So build up the body first. Gain some strength and flexibility and aerobic capacity to get a more generally fit body, so you can take on the workload of an athlete. Don't expect to gain much size in the muscles you work aerobically; that's where my suggestion on the jumprope came in. Ten minutes of jumping rope is the aerobic equal to half an hour of jogging. And, well, a hell of a lot faster, eh? Try it.
Gradually work your way into weights more and more, keeping to the ones that use many muscles at once. They will be good for you for a long time. Add in isolation exercises only to the extent that they don't take away the energy you need to do your other exercises.
Eat plenty, sleep plenty, cool out if you can on the booze or drugs or playing with yourself or whatever your bad habits are. Your workouts will be substantially a waste of time if you don't eat enough and get enough rest. Don't compare yourself to anyone else or expect instant results. Don't jump in and out of programs every two weeks; find one or two you like and stick with them, maybe alternating them to keep your body guessing and growing. Don't fall for every new super-theory or mega-supplement of the week that comes down the block.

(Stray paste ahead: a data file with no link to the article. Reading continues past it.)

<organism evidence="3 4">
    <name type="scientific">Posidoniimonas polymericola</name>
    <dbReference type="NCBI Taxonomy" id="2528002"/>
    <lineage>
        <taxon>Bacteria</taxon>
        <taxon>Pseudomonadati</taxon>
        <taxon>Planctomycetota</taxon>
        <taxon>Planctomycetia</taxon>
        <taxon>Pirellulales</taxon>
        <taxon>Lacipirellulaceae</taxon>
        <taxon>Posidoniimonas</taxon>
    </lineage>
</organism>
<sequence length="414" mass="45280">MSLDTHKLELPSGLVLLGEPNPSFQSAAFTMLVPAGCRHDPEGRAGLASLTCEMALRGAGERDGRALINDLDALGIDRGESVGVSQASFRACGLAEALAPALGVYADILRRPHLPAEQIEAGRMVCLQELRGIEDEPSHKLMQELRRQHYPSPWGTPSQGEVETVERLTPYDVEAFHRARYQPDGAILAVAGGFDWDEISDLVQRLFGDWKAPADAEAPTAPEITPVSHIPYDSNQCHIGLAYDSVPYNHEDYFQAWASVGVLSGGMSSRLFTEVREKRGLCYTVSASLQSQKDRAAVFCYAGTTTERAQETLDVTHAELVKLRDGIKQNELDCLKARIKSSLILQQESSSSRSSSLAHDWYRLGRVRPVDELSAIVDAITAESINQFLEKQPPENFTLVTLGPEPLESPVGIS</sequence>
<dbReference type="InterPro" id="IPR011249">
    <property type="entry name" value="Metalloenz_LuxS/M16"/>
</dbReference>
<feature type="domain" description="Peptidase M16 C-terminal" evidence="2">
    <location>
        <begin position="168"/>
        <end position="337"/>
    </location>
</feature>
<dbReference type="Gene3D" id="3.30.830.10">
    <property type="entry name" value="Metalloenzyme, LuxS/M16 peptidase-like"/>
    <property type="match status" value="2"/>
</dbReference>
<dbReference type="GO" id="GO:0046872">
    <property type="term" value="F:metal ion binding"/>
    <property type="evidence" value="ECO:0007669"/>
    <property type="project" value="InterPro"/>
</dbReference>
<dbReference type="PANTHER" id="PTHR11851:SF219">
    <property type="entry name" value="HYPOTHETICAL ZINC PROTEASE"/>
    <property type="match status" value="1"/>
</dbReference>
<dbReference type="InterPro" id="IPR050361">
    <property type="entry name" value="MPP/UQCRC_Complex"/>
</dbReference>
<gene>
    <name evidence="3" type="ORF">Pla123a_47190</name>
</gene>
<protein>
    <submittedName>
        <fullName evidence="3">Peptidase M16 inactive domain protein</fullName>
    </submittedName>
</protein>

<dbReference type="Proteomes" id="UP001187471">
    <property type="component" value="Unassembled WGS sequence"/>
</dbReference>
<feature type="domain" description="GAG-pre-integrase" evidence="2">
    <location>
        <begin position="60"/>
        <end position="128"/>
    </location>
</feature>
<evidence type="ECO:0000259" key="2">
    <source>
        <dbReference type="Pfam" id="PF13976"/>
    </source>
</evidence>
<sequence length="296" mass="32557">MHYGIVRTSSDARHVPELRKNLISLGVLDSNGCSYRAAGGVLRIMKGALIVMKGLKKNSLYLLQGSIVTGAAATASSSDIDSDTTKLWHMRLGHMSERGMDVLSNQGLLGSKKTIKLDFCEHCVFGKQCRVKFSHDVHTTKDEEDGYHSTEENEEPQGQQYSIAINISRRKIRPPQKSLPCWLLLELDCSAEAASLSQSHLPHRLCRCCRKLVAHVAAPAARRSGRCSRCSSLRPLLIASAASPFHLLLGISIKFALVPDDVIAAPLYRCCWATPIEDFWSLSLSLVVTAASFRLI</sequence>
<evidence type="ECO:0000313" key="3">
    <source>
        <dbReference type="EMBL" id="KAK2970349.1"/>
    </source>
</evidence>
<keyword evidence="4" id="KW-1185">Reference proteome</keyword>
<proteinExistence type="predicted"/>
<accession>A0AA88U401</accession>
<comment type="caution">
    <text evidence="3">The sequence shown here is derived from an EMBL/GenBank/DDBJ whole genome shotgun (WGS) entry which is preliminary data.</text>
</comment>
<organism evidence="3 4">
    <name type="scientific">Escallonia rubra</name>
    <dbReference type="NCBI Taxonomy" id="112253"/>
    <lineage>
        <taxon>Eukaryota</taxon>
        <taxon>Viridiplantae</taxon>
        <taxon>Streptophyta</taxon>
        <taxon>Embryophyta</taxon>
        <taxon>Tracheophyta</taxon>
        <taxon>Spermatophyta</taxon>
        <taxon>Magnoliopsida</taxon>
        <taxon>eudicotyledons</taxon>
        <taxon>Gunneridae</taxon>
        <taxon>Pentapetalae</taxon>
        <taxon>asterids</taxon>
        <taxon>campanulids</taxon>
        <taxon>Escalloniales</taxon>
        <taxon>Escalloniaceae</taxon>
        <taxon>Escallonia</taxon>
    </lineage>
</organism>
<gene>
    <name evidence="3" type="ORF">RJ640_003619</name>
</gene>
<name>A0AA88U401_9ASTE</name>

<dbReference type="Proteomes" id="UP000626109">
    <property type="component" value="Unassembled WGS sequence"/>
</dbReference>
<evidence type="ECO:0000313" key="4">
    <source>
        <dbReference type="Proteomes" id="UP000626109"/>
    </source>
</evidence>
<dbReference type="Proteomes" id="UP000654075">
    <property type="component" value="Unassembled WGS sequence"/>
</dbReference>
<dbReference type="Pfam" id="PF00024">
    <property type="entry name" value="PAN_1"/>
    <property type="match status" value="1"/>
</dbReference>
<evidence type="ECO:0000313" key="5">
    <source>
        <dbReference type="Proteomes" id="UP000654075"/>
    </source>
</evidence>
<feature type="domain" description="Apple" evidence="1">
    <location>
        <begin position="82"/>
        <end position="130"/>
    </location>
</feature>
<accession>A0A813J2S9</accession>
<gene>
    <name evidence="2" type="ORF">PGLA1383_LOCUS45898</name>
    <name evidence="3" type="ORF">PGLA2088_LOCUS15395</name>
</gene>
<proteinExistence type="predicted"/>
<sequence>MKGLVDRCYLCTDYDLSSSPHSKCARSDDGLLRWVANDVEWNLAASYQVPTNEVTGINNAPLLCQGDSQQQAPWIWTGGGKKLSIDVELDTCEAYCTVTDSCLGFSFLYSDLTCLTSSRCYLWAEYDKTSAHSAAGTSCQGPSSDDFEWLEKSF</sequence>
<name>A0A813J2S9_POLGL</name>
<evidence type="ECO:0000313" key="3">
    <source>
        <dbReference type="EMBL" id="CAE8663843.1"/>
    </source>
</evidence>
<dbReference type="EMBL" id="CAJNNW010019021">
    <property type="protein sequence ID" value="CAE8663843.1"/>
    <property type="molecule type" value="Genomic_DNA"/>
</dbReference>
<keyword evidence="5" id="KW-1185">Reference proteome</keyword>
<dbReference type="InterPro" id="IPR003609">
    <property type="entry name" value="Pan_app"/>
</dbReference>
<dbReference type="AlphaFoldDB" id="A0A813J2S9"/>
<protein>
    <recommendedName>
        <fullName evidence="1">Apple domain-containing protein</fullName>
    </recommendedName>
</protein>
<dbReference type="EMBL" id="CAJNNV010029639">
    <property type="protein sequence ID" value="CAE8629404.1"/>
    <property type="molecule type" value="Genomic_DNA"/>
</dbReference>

Read lots. Make excuses infrequently. Let things take the time they take.
You'll gain some fat, and you'll lose it too. As long as you're maintaining good habits, don't sweat it. Remember, building an athlete, or even just a good looking body, is a very long-term project. Pretty short compared to living a life, but if you've got no patience, either grow up or come back when you're ready to make a commitment to what's basically a healthy lifestyle, not a fad or temporary ego boost.